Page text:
What Factors Impact a Greenhouse?

The earth's atmospheric "greenhouse effect" is much more complex than the simple greenhouse experiment you completed in the previous activity. While the earth's temperature is dependent upon the greenhouse-like action of the atmosphere, the amount of heating and cooling are strongly influenced by several factors.

The type of surface that sunlight first encounters is the most important factor. Forests, grasslands, ocean surfaces, ice caps, deserts, and cities all absorb, reflect, and radiate radiation differently. Sunlight falling on a white glacier surface strongly reflects back into space, resulting in little heating of the surface and lower atmosphere. Sunlight falling on a dark desert soil is strongly absorbed, on the other hand, and contributes to significant heating of the surface and lower atmosphere. Cloud cover also affects greenhouse warming by both reducing the amount of solar radiation reaching the earth's surface and by reducing the amount of radiation energy emitted into space.

In this activity, you will use a model to investigate these other factors in greenhouse heating and cooling.

Materials (per team)

Procedure

  1. Form teams of four. If not already done, build 6 model greenhouses according to the directions in the previous activity.

  2. Paint the upper third of three of the bottles white.

  3. Label the bottles A, B, C, D, E, and F with bottles B, D, and F having the white paint.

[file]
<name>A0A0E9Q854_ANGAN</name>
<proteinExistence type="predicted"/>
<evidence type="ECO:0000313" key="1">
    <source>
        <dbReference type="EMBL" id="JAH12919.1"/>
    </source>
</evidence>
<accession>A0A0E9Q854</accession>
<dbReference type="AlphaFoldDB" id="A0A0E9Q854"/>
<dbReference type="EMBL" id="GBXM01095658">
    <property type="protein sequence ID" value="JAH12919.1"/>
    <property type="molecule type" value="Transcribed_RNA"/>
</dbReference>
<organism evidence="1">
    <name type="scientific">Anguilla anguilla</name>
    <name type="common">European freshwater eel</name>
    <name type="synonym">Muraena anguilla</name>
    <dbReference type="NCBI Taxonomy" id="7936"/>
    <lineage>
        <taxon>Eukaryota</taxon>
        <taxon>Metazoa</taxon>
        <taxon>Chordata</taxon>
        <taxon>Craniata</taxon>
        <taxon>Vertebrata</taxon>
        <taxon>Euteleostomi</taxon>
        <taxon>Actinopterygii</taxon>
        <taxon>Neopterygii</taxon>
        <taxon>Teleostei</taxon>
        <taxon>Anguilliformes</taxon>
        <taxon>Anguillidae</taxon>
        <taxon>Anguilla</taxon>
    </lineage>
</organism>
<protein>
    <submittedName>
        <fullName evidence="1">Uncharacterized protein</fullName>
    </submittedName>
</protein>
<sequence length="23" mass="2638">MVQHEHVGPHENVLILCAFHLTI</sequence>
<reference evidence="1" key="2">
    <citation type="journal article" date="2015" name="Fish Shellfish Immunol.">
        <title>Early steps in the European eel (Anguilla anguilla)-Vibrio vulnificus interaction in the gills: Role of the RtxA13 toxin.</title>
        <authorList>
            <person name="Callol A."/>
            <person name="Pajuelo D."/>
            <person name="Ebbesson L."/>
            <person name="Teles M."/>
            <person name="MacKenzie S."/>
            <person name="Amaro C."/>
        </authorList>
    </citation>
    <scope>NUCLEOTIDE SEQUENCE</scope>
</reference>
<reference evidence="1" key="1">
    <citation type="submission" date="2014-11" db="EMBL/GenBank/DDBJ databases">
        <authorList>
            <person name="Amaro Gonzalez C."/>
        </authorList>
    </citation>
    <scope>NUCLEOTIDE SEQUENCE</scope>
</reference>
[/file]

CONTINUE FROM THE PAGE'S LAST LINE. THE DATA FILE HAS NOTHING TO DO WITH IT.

4. Fill the base of bottles A and B with dark soil, bottles C and D with white sand, and bottles E and F with room-temperature water.



  5. Tape a thermometer (using transparent tape or light-colored masking tape) to the inside of each bottle (facing out).

  6. Place the bottle tops in the bases. Make sure the bottles are capped.

  7. Make sure the bulbs of the thermometers are just above the top of the bases. If the bulbs are below the base, the thermometer may record the heat absorbed directly by the soil or water, complicating the results.

  8. Place the bottles approximately six inches away from the lamp with the thermometer facing away from the light. DO NOT TURN ON THE LAMP.

  9. Prepare a data table to record temperature in each bottle for twenty minutes, at 2-minute intervals. Make sure the table is neat and easy to read.

  10. Record the temperatures in each bottle before the light is turned on.

  11. As a team, decide which bottle will be the hottest. Why? Record your predictions.

  12. As a team, decide which bottle will be the coolest. Why? Record your predictions.

  13. Turn on the light and begin recording the temperatures every two minutes. Continue for at least 20 minutes.

 

Observations and Questions

  1. Prepare a labeled graph showing the temperature changes in the 6 bottles. Compare the graphed information from the different bottles. How do the results match your predictions? If different, can you explain what might have caused the differences?

  2. Relate the factors affecting the model greenhouses to the factors affecting the "global greenhouse." Which factors are the same? Which are different?

  3. In the global greenhouse, what functions as the white paint, the dark and light soil, and the water?

  4. If you had to design a greenhouse that would keep the temperatures inside as low as possible, what design would you use? Sketch and label your design. Where might you find conditions like that on earth?

  5. If you had to design a greenhouse that would keep the temperatures inside as high as possible, what design would you use? Sketch and label your design. Where might you find conditions like that on earth?

When you're finished with the activity, click on Back to Teacher Guide at the top of the page.